NEW DELHI — V.M. Singh, National Convenor of Rashtriya Kisan Mazdoor Sangathan, chaired a meeting of a farmers delegation amid uproar over the Centre’s three farm laws.
“Rashtriya Kisan Morcha will write a letter to Prime Minister Narendra Modi highlighting their issues,” he said.
Around 100 farmers’ organizations from different states participated in the meeting at Rakabgunj Gurudwara to hold discussions over farm laws.
“We have constituted an organization called Rashtriya Kisan Morcha,” said Singh. “Around 125 Kisan organizations came here at Rakabgunj Gurudwara. Through video conferencing, Raju Shetty, PV Rajgopal, Rajendra Singh, and many other leaders joined us from different states.”
“We are ready for talks, but the dialogue will not happen in closed rooms. It will happen in front of televisions. The nation must see what dialogue is going on. Tomorrow, we will write a letter to Prime Minister Narendra Modi mentioning these issues, and we will say that if they are concerned about the farmers, then he must show it.”
He said that no dialogue exists between the farmers and the government, and it is neither good for the country nor the farmers.
“This meeting is to tell Narendra Modi Ji that even if we are not protesting at the borders, we are still against the bills,” said Singh.
The farmer leader said they are demanding four amendments to the farm laws.
“We are demanding four amendments to the laws,” said Singh.
“We want amendment in the jurisdiction of the court as we want it to be there. Secondly, we want the government to clarify that farmers’ land is not at stake in any kind of agreement. Thirdly, the guaranteed price will be a minimum support price (MSP) as per the contract act. Lastly, instant payment should be done at the time of buying the crops from farmers.”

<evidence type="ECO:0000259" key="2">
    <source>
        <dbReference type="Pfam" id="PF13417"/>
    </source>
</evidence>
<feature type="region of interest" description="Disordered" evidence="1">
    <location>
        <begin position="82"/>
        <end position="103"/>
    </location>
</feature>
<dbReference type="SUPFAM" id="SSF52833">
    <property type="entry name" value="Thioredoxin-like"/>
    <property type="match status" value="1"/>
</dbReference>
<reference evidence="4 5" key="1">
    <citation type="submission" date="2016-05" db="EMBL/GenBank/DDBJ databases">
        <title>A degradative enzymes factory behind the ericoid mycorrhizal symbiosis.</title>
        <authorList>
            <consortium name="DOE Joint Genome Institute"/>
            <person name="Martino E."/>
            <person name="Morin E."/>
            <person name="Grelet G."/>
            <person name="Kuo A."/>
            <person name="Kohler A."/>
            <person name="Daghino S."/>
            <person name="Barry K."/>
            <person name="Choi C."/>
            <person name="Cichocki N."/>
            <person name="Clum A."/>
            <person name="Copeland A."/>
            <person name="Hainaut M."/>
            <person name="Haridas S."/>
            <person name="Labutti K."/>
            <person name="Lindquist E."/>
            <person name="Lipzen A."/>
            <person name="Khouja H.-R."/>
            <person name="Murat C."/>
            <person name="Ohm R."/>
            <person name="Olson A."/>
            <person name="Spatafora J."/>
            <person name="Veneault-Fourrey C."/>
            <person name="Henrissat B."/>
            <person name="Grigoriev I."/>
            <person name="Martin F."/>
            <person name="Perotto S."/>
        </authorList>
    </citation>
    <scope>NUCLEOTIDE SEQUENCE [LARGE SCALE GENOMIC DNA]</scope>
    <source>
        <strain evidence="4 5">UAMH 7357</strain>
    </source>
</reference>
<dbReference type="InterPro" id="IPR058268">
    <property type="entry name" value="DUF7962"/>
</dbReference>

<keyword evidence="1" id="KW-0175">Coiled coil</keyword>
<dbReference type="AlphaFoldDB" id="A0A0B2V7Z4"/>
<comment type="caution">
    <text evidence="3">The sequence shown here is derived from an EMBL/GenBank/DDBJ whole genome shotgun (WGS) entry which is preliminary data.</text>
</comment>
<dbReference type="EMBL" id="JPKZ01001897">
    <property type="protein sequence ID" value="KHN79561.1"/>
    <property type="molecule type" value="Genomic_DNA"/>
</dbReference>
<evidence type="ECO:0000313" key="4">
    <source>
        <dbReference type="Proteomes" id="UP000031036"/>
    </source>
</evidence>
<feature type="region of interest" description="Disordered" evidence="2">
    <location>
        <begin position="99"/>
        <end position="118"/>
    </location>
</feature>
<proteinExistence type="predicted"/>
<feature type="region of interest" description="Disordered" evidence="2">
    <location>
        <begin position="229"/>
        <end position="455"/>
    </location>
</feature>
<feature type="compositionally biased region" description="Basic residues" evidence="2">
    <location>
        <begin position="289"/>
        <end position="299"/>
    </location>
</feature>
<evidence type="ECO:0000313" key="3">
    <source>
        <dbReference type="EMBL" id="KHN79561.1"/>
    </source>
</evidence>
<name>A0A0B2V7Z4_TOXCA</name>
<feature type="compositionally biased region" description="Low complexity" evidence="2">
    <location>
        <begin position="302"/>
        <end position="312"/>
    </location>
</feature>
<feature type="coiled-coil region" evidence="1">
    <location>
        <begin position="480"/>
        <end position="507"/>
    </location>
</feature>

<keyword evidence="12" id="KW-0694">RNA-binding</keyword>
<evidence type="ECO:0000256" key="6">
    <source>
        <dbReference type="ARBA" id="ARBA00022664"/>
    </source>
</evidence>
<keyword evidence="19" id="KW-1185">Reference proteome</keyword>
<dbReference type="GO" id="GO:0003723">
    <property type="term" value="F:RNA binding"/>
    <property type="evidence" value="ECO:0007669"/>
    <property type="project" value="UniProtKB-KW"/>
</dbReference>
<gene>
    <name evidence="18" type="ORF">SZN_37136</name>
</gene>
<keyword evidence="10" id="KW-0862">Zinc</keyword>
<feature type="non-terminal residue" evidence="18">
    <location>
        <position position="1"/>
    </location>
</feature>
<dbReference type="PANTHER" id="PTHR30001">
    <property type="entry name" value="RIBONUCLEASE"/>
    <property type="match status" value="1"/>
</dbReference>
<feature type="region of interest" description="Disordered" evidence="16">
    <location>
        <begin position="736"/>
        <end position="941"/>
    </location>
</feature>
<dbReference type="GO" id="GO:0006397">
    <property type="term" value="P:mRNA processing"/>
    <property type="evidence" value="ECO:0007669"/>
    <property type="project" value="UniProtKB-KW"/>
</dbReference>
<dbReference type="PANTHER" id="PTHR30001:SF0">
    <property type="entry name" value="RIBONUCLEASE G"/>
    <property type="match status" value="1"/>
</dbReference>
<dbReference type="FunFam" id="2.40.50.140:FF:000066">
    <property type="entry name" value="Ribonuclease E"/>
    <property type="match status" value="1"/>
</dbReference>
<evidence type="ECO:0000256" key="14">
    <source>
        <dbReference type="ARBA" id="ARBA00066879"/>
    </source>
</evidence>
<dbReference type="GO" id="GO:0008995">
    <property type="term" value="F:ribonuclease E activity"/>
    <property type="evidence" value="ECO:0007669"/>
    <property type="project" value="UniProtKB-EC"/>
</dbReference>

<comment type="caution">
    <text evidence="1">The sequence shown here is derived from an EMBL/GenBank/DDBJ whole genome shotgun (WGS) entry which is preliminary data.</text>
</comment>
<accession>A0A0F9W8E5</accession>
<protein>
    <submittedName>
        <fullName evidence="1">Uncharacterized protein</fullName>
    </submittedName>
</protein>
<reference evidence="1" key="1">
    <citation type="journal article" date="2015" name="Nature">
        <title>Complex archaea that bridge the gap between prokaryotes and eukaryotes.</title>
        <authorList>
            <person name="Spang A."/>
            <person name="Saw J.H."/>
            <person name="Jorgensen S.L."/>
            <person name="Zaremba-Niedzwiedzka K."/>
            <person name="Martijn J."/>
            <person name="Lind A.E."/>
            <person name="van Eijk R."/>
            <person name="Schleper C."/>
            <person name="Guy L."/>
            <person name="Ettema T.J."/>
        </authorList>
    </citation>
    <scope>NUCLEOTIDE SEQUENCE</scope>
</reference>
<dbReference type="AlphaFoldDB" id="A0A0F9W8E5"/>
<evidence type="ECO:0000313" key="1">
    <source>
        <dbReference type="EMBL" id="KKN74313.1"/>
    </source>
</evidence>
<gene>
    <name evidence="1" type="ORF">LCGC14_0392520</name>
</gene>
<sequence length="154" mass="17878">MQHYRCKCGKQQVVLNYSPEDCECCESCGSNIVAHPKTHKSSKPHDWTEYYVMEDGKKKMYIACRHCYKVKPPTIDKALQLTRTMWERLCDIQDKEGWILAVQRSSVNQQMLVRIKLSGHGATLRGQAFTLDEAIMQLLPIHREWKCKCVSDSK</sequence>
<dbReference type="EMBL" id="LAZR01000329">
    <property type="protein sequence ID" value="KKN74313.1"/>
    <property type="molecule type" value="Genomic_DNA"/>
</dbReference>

He said that the government must agree to the four amendments.
Singh demanded that criminal cases against farmers who were protesting since November last year should be withdrawn.
Farmers have been protesting on different borders on the National Capital since Nov. 26 last year against the three newly enacted farm laws: Farmers’ Produce Trade and Commerce (Promotion and Facilitation) Act, 2020; The Farmers (Empowerment and Protection) Agreement on Price Assurance and Farms Services Act 2020 and the Essential Commodities (Amendment) Act, 2020.
The last protest by farmers, on Jan. 26, the country’s Republic Day, had turned violent despite farmer leaders assuring they would ensure no clash breaks out.
Some protesters broke barricades to enter New Delhi and clashed with police in several parts of the national capital. They reached Red Fort— a 17th-century Mughal fort from which India’s prime ministers deliver the Independence Day speech—and took down Indian’s national flag to hoist their own flags.
(With inputs from ANI)
Edited by Saptak Datta and Ritaban Misra
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